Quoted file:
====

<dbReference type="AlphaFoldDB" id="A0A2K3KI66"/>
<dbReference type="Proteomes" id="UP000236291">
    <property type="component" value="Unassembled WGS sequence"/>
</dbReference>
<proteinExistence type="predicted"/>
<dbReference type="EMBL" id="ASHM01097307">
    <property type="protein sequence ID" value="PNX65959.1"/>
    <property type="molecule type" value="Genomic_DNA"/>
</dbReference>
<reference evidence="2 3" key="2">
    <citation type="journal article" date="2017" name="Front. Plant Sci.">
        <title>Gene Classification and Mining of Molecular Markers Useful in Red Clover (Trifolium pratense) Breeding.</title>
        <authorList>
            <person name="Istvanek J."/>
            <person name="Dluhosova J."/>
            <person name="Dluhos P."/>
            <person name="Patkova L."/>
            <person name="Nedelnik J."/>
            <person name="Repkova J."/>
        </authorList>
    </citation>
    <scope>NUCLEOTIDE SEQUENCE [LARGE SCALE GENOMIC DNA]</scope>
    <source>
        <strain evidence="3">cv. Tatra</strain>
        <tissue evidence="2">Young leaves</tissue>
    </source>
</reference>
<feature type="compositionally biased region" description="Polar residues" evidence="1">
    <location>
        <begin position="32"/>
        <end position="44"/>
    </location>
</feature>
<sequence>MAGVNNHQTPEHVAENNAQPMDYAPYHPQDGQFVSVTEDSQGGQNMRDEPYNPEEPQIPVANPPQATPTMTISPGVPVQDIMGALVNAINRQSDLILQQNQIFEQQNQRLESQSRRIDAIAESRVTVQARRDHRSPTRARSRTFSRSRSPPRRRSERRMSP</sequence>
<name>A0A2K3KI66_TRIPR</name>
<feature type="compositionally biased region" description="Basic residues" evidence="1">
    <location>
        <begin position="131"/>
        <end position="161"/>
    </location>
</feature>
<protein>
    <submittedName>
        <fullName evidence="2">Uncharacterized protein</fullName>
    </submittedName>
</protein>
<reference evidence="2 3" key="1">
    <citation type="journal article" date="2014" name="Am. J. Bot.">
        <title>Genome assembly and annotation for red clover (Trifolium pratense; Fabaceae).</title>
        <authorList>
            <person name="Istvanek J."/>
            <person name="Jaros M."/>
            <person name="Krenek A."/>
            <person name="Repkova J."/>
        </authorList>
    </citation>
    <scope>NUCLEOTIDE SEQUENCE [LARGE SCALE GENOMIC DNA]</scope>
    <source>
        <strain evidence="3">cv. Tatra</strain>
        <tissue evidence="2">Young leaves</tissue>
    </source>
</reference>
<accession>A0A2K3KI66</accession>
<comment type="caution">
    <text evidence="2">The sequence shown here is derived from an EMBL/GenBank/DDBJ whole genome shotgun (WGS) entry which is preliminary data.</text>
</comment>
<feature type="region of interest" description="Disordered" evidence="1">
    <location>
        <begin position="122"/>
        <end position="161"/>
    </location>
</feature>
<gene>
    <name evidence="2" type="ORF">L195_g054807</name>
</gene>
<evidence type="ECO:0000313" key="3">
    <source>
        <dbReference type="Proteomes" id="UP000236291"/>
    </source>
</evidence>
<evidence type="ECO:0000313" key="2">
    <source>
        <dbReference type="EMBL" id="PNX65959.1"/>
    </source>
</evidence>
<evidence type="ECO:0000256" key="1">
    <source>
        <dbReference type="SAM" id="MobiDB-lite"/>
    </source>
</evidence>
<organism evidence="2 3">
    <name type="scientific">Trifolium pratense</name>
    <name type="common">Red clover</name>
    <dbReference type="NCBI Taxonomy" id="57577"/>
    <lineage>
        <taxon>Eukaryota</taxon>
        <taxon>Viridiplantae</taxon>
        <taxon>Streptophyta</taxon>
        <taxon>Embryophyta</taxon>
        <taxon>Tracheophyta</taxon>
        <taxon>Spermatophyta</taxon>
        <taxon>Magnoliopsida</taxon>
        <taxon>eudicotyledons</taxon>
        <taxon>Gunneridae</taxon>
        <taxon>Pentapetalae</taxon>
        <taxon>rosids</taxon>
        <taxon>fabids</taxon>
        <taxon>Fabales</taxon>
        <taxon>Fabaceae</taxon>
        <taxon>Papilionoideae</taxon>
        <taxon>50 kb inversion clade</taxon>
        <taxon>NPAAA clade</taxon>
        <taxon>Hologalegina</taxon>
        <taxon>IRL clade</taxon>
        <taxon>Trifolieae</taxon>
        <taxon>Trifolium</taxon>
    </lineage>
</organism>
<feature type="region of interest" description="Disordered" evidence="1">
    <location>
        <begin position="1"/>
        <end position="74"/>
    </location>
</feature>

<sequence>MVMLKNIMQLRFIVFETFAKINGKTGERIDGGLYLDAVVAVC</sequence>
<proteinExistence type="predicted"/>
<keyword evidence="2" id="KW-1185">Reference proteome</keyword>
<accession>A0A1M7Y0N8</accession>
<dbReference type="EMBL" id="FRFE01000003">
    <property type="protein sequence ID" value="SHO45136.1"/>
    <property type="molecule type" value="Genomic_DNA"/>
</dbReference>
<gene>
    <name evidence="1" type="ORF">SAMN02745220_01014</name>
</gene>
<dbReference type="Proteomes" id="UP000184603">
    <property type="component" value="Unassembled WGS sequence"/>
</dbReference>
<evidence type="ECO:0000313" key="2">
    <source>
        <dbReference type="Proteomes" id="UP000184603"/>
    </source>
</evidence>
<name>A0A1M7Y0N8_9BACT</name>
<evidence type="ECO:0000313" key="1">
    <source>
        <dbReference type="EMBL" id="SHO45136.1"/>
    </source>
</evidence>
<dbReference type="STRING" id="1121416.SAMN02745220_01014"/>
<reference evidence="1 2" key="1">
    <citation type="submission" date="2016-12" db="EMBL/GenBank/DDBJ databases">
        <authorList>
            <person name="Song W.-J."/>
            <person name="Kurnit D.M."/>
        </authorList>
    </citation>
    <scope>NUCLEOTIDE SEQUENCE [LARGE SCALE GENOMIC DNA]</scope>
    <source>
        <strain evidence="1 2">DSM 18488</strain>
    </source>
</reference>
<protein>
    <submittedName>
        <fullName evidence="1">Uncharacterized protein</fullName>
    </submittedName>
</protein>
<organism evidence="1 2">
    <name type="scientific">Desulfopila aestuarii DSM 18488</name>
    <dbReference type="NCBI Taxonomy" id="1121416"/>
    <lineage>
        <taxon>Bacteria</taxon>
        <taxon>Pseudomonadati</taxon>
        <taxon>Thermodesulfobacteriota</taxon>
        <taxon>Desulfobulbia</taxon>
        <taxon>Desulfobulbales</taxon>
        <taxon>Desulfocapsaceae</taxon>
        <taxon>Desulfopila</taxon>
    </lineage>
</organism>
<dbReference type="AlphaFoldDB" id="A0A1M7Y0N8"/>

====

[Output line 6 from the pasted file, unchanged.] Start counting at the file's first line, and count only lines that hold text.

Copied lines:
<dbReference type="EMBL" id="ASHM01097307">